Other big ticket items included Marilyn Monroe’s spectacular red-sequined dress from the opening scene in “Gentleman Prefer Blondes.” It sold for nearly five times its estimated value at almost a million and a half dollars. Two of Monroe’s costumes from “There’s No Business Like Show Business” sold for over $600,000 each. A beautiful outfit worn by Grace Kelly in “To Catch a Thief” sold for over half a million.
Elizabeth Taylor’s amazing headdress from “Cleopatra” sold for $123,000. Many people pointed out the delicious irony of Reynolds making a mint off of Taylor’s “Cleopatra” duds (there was a large number of “Cleopatra” items in her collection). When Elizabeth Taylor shot that film, she arrived on location with her new husband Eddie Fisher, who had famously left Debbie and their two kids to be with Taylor. But Elizabeth fell in love with Richard Burton during the filming and soon dumped Fisher. What goes around, comes around.
The second highest sale on Saturday was Audrey Hepburn’s famous Cecil Beaton-designed dress from the Ascot scene in “My Fair Lady.” It sold for well over ten times its estimated value at $4,551,000. These crazy inflated prices made many of the other items seem cheap by comparison. I was surprised that Laurel & Hardy’s very cool Model T sold for only $43,000 and their signature suits for only $19,000. Claudette Colbert’s stunning gold-lame dress from the 1930s version of “Cleopatra” went for “only” $49,000 as did Greta Garbo’s dress from “Anna Karenina” and Shirley Temple’s from “The Littlest Rebel.” I could not believe that Joan Crawford’s waitress uniform from “Mildred Pierce” went for only $27,000. Are those collectors nuts? Where were the gays?
It would take many pages to list all of the amazing costumes in this sale and I could go on for hours so I’ll force myself to stop. Suffice it to say that hundreds of the most famous films, actors, and costumes in the history of motion pictures were represented. Among the furniture for sale, I had my eye on two very cool matching red satin divans from the 1949 version of “Little Women.” They would have been perfect for our house and Kendall and I considered bidding on them since the projected value was only $400 each but alas, they went for almost $7,000. Odd items from the stars’ personal lives were also for sale from a lock of Mary Pickford’s hair ($4,305) to the diary child actor Freddie Bartholemew ($1,968) kept while shooting a film with Greta Garbo (“I am a little nervous at acting with such a great talent”).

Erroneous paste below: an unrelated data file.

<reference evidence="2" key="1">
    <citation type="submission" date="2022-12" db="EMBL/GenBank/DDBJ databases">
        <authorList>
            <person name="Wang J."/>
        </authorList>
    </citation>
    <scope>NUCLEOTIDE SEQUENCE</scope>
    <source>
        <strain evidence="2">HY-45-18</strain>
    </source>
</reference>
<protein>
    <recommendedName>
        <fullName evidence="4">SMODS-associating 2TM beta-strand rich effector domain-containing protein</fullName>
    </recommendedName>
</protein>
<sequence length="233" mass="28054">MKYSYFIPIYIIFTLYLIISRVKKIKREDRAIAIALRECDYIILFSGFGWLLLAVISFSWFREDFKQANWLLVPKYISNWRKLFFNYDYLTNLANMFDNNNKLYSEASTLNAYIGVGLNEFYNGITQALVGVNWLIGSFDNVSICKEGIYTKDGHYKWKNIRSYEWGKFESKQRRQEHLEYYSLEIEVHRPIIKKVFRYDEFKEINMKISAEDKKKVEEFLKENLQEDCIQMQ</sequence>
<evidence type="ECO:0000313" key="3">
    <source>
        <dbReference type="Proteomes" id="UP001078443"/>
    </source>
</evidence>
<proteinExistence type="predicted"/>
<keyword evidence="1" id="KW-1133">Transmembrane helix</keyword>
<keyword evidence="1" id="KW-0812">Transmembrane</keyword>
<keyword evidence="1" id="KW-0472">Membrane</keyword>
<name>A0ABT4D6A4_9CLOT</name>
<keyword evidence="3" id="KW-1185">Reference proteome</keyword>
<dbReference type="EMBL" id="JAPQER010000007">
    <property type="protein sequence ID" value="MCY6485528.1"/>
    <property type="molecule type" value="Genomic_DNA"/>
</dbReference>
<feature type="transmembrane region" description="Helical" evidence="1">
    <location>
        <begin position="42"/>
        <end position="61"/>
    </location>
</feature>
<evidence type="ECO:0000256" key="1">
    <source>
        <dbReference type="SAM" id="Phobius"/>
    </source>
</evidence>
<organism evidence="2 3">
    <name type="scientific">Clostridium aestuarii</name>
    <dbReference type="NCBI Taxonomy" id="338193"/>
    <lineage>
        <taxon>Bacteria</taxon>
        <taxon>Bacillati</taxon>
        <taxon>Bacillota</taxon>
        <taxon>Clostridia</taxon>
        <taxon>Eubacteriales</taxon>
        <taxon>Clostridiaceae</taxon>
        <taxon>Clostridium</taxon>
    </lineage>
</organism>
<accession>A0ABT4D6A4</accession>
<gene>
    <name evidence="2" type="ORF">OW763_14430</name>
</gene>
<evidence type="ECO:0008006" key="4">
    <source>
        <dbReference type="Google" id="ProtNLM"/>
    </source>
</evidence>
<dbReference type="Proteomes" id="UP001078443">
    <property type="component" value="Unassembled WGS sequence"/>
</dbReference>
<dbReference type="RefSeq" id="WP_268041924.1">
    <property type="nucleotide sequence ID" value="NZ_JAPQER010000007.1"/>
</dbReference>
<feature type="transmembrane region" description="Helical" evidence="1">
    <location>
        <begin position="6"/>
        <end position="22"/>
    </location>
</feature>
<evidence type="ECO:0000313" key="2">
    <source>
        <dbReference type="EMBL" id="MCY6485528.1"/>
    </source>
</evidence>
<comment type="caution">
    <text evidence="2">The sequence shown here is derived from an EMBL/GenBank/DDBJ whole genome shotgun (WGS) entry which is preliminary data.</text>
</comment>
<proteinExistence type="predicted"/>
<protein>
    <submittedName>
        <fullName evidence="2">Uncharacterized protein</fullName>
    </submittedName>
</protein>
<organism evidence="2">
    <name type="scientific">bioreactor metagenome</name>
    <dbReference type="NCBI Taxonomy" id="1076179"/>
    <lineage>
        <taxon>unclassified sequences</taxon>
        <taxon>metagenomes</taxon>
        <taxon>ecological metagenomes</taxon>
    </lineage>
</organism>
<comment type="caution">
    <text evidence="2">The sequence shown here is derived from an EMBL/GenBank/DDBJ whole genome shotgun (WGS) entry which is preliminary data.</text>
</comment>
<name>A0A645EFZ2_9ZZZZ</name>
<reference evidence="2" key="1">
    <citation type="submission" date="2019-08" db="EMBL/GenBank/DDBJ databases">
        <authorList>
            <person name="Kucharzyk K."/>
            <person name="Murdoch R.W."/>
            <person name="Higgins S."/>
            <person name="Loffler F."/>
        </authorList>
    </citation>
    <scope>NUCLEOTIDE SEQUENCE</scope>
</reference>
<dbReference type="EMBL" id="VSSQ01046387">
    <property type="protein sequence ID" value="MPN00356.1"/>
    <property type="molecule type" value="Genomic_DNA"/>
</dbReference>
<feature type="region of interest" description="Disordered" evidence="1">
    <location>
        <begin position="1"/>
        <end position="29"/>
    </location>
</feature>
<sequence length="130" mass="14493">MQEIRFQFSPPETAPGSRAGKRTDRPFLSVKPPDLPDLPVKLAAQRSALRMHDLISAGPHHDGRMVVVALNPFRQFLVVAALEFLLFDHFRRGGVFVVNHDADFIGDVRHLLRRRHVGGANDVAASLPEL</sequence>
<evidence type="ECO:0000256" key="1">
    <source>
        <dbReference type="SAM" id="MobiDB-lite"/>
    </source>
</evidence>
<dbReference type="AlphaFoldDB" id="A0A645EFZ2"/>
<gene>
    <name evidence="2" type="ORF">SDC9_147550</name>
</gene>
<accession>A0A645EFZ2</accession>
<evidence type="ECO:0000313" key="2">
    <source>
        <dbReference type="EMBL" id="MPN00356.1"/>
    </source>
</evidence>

Oh damn it to hell, why didn’t we buy those costumes from “Meet Me in St. Louis,” Leah NEEDS Judy Garland’s period dresses! Crap…she could’ve worn Hedy LaMarr’s peacock-feathered Delilah get-up this Halloween for only $14,000, or performed in a local version of “Hello Dolly” wearing Barbra Streisand’s actual signature dress ($67,000) from that film. And Charlie could have one day dressed in Yul Brynner’s “King and I” duds for only $11,000 and sat on his actual Siamese throne for $9,000. Doesn’t Kendall need to wear Ingrid Bergman’s period dress from “Gaslight” ($39,000) as she repeats lines from that crazed character (which she does about once a week) or one of Katharine Hepburn’s “Mary of Scotland” gowns ($17,000) while doing her killer Hepburn impersonation? I could have outfitted my guests at next year’s Passover seder in authentic costumes from De Mille’s “The Ten Commandments”—they only went for a few thousand dollars each, damn it. And, for only $12,000, I could have lounged around the house in Clark Gable’s red satin dressing gown he wore between takes during the shooting of “Gone With the Wind.”
Despite making a fortune this weekend, Debbie Reynolds openly cried several times during the auction. Thank you, Debbie, for being such a devoted steward of these beloved artifacts for so many years. And now that some of your immediate cash problems are solved, maybe you can hold on to some of the rest of your collection?